Launching an Investigation
If there’s a genuine threat to our customers’ network, the SOC launches a thorough investigation, which maps out the context surrounding the incident and what past, present, and future implications it may hold. This demands as much data as we can gather.
“It can be something we’ve seen a thousand times,” Jamal says, “and we’ll know what the attack vector is, where the threat actor is going. So, even if they’re doing certain things to compromise other customers, we’re able to hunt through the data and use the indicators of compromise (IOCs) to see the likely end objective.” Tracing the potential threat’s full history while accounting for factors that may have raised a false alarm, such as a scheduled penetration test, is part of the SOC team’s pre- and post-event strategy. Automated incidents draw our SOC’s attention to data that may deserve further investigation; the following manual investigation fills in the gaps to ensure we have the entire scope so we can advise on the right response strategy.
The SOC deploys an advanced triaging console, IRIS, for a three-tier investigation:
The initial stage looks at open tickets and incidents logged over the previous 30 days. The second breaks down whatever has “tripped the wire,” using filters such as an attack associated with IP addresses to enrich the alert. At that point, we know exactly what’s in front of us, and the team begins moving to disposition, which relays that data to the customer. Ian considers this stage one of the key challenges for a SOC engineer because “it’s where the analyst needs to be clear and concise, so a client can make a decision.”
Templates and custom notes explain whether a threat is a low, medium, high, or critical priority. While Alert Logic’s automated security features buy time with containment actions (isolate host, disable user and block at perimeter) allowing human responders to focus on the more complex and nuanced response actions. The SOC team immediately call the affected organization to provide guided remediation advice, presenting information in a way that makes sense to them and supporting throughout.
Learning and Adapting with Drip-down Expertise
Both members of the SOC team taking part in episode one come from wildly diverse backgrounds. Ian became a SOC analyst after 24 years in the British Army, describing his role at Alert Logic as “his dream job.” Jamal, on the other hand, was swept up after completing a master’s degree in cybersecurity. Their rapid rise in our SOC reflects the opportunities we like to offer those who have a mind and passion for fighting threats in cyberspace. Since the COVID-19 outbreak, we’ve focused on being even more collaborative.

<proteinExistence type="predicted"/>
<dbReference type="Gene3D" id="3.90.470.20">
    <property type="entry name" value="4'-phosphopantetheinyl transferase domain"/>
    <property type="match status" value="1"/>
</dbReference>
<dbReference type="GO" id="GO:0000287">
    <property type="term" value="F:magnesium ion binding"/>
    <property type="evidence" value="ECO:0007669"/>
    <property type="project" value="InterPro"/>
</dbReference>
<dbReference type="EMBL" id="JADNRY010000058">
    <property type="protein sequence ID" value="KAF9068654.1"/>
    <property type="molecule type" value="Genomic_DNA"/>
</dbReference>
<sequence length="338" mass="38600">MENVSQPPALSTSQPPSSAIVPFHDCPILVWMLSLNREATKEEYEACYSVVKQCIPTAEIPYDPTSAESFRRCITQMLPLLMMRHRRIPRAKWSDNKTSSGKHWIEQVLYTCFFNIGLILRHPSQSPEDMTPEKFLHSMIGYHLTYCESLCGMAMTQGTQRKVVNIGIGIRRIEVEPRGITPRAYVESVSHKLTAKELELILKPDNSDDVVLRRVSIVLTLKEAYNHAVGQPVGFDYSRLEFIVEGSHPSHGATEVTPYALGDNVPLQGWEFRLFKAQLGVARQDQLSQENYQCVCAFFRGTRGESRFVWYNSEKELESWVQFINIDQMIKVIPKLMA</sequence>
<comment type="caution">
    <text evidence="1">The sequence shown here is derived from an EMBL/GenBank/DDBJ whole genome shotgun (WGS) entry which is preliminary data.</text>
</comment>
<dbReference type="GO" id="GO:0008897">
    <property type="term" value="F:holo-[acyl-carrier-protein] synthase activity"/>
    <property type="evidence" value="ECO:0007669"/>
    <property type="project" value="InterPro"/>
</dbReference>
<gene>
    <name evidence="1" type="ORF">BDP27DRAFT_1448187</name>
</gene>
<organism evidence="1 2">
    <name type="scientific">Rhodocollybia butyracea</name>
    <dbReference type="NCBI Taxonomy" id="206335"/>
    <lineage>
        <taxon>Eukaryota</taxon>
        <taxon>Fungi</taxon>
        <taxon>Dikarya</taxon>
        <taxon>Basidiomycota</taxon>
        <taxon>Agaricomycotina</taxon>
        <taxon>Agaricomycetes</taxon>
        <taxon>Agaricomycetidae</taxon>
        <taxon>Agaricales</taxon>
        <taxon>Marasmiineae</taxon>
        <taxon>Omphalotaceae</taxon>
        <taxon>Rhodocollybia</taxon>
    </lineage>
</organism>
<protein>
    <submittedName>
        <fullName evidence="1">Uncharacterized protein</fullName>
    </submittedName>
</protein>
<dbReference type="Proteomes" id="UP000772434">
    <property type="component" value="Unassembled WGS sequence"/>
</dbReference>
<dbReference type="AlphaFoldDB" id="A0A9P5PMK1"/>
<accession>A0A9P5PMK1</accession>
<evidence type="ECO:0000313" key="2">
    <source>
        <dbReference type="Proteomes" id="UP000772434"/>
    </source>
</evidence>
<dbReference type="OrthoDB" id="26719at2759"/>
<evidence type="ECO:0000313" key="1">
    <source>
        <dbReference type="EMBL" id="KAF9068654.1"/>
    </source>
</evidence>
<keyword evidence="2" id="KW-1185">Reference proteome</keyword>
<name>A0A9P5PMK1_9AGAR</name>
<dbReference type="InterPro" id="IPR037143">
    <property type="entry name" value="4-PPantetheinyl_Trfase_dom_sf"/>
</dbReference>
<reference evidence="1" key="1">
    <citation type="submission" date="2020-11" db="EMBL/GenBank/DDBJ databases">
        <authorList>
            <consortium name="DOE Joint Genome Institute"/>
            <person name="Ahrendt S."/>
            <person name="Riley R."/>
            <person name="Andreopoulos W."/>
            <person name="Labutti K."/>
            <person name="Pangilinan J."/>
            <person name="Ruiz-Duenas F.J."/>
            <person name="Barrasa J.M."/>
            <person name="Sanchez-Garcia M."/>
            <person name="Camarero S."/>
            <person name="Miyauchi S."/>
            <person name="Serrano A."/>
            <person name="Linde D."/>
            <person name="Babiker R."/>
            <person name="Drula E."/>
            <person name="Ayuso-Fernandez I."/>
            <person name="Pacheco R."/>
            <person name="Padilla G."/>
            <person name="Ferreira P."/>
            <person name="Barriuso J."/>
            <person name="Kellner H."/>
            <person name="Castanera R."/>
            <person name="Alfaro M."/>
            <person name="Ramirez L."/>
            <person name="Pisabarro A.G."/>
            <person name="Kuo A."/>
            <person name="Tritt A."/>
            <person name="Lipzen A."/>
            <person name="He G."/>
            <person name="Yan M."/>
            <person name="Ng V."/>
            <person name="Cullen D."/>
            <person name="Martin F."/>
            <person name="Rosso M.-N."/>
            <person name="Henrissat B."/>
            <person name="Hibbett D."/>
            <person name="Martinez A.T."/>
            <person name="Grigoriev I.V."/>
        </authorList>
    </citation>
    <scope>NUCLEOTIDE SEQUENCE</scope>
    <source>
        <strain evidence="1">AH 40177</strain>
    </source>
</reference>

“It never feels like a hierarchy,” Jamal says. “If you need someone else to take a look at something, you just need to ask. In the office, I often used to see people crowding around each other’s computers.” More experienced SOC analysts feed their advice and suggestions to newer teammates, helping our analysts find their own specialties.
Ian agrees: “You’re not just being told ‘Go and learn this.’ It’s rather, ‘Go and learn.’” He mentioned the six-week training period we take fresh recruits through, getting them involved in incidents from the start, providing feedback on analysis and refining their customer communications. The analytics content team also holds weekly meetings with SOC, looping them into the latest incident triggers and working with them to determine how to evaluate true positives and tune out any false positives.
“We want quality incidents,” Ian concludes, “to give the customer the information they require, that’s good for them to see, and whatever they need to take the next steps.” To strengthen our approach even further, we use “community immunity” — all the insights we glean from over 4,000 customers — to ensure every incident and investigation we’ve already worked through informs what’s ahead of us.
Alert Logic’s SOC as a Service
SOC as a service is part of our broader MDR solution, which provides our customers with the tools, personnel, expertise, and experience they need to detect, investigate, respond to, and mitigate threats — before they do damage to your business.
Want to peer deeper into our SOC? Mark the date for our subsequent episodes, and tune in live with questions at the ready.